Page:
With the current labor law, the compulsory working hours cannot exceed five days a week and 40 hours a week. Saturdays, Sundays, and holidays are considered mandatory rest days.
The Creation of Opportunities Law states that the maximum working day is 12 hours and that a week they cannot exceed 40 working hours.
If a worker must complete a 12-hour shift, the work will be divided into two parts, of at least six hours each, with the rest time agreed by the parties.
In addition, the working day can be distributed over six days a week , that is, Saturday and Sunday are not seen as mandatory rest days.
The new labor system also opens up the possibility of reducing the working day and the worker’s remuneration up to a maximum of 50%. The contribution to social security and labor benefits will be paid based on this reduced remuneration.
The working day may be reduced as long as:
- For six consecutive months the employer registers a decrease in his monthly income of more than 25%.
- Due to force majeure or fortuitous event, the normal performance of the business is impaired.
- The parties agree.
The reduction of the working day may last until the reasons that led to it are overcome.
The Labor Code establishes that workers have the right to 15 days of uninterrupted rest per year, which is an inalienable right that cannot be compensated with its value in money.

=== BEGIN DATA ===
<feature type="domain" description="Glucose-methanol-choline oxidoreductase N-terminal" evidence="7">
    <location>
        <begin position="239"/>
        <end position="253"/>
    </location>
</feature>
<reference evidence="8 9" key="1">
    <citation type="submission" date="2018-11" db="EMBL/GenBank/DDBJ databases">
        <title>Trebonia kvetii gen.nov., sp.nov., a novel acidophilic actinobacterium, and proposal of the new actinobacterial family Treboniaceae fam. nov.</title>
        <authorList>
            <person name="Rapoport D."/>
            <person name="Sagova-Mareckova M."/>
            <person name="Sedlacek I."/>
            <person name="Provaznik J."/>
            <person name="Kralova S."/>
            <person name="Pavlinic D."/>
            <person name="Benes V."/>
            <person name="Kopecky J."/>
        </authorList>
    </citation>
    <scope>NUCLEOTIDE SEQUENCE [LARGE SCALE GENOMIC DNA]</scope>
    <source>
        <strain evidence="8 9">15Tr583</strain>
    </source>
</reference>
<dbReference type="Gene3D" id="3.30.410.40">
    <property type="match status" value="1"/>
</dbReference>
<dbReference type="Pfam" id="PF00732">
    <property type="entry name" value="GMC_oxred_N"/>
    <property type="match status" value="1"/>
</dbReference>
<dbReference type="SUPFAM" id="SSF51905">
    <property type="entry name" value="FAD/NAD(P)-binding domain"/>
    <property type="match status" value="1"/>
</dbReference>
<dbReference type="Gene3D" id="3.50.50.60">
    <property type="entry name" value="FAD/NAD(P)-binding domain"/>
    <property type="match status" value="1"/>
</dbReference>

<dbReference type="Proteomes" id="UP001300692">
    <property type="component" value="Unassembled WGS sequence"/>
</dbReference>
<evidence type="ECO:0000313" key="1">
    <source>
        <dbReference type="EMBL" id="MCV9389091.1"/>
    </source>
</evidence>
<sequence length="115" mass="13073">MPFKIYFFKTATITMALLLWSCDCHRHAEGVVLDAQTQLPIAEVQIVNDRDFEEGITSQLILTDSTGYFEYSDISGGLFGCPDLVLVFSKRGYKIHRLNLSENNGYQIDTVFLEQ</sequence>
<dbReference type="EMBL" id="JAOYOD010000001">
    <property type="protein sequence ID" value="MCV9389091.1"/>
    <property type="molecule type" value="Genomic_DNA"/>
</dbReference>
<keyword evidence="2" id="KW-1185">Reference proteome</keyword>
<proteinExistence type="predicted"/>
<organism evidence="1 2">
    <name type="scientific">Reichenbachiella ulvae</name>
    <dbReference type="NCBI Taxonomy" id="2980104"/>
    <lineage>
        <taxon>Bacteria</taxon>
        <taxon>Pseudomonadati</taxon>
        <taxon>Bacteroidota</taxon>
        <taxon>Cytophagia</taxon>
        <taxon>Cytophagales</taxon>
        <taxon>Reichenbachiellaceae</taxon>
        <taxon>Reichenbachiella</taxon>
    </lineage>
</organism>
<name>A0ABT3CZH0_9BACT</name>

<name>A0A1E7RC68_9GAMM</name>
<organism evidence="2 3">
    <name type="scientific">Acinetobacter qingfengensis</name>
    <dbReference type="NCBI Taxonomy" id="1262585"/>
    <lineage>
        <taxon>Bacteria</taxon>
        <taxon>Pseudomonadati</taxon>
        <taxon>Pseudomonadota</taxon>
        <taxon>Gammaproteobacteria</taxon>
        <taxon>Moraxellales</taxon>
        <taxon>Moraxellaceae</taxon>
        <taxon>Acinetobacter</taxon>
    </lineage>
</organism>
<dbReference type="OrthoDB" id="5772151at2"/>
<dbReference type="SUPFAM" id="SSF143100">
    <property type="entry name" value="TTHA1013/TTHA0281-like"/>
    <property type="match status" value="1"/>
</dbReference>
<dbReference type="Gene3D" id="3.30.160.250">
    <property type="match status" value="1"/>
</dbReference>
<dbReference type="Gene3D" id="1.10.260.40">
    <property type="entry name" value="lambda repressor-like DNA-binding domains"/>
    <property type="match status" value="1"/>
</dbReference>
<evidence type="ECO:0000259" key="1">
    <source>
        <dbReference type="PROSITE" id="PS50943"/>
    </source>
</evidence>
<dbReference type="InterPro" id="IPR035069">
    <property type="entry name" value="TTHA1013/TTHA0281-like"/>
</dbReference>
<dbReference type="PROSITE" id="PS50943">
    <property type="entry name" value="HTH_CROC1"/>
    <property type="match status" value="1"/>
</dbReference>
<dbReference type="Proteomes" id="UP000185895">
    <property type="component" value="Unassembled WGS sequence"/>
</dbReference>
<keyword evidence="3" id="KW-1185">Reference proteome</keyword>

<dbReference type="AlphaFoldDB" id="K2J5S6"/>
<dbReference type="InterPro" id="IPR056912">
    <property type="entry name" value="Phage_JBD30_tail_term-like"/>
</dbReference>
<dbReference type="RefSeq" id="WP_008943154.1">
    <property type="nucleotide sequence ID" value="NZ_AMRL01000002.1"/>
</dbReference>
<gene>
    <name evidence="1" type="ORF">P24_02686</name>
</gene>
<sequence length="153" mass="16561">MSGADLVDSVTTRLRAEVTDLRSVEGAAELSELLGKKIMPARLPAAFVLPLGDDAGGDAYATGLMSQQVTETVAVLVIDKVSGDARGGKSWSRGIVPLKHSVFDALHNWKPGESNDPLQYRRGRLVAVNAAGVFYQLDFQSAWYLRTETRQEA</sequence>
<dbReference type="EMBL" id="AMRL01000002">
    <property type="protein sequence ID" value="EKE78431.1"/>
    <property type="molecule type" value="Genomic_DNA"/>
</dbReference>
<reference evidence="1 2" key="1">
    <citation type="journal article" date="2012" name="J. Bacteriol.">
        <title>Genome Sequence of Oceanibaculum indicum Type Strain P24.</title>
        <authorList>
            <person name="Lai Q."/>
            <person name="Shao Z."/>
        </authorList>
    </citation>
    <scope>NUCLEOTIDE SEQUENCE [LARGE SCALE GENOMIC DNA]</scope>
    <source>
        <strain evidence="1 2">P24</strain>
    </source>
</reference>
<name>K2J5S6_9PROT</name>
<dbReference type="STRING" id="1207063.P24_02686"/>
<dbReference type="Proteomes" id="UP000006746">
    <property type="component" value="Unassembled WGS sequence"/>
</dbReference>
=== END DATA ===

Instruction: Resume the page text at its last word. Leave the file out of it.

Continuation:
The employer will let the worker know, three months in advance, the period in which the vacation will be granted.
And those who have worked for more than five years with the same employer will be given a vacation day for each of the additional years, with a maximum limit of 15 years.
If the workers do not receive the additional vacation days, they must be compensated with the payment of the same.
The new labor system states that workers have the right to a continuous or discontinuous period of 15 days of vacation per year.
The employer will have the power to determine the period in which the worker will take his vacation, provided that the employer notifies the worker at least one month in advance.
If a person works more than five years in the same company, they may enjoy an additional day of vacation for each of the excess years or they may be paid for these days, as provided by the employer. The days of additional vacation shall not exceed five.
4. Additional payments
The Labor Code maintains that the additional hours or the night shift must be remunerated in the following way: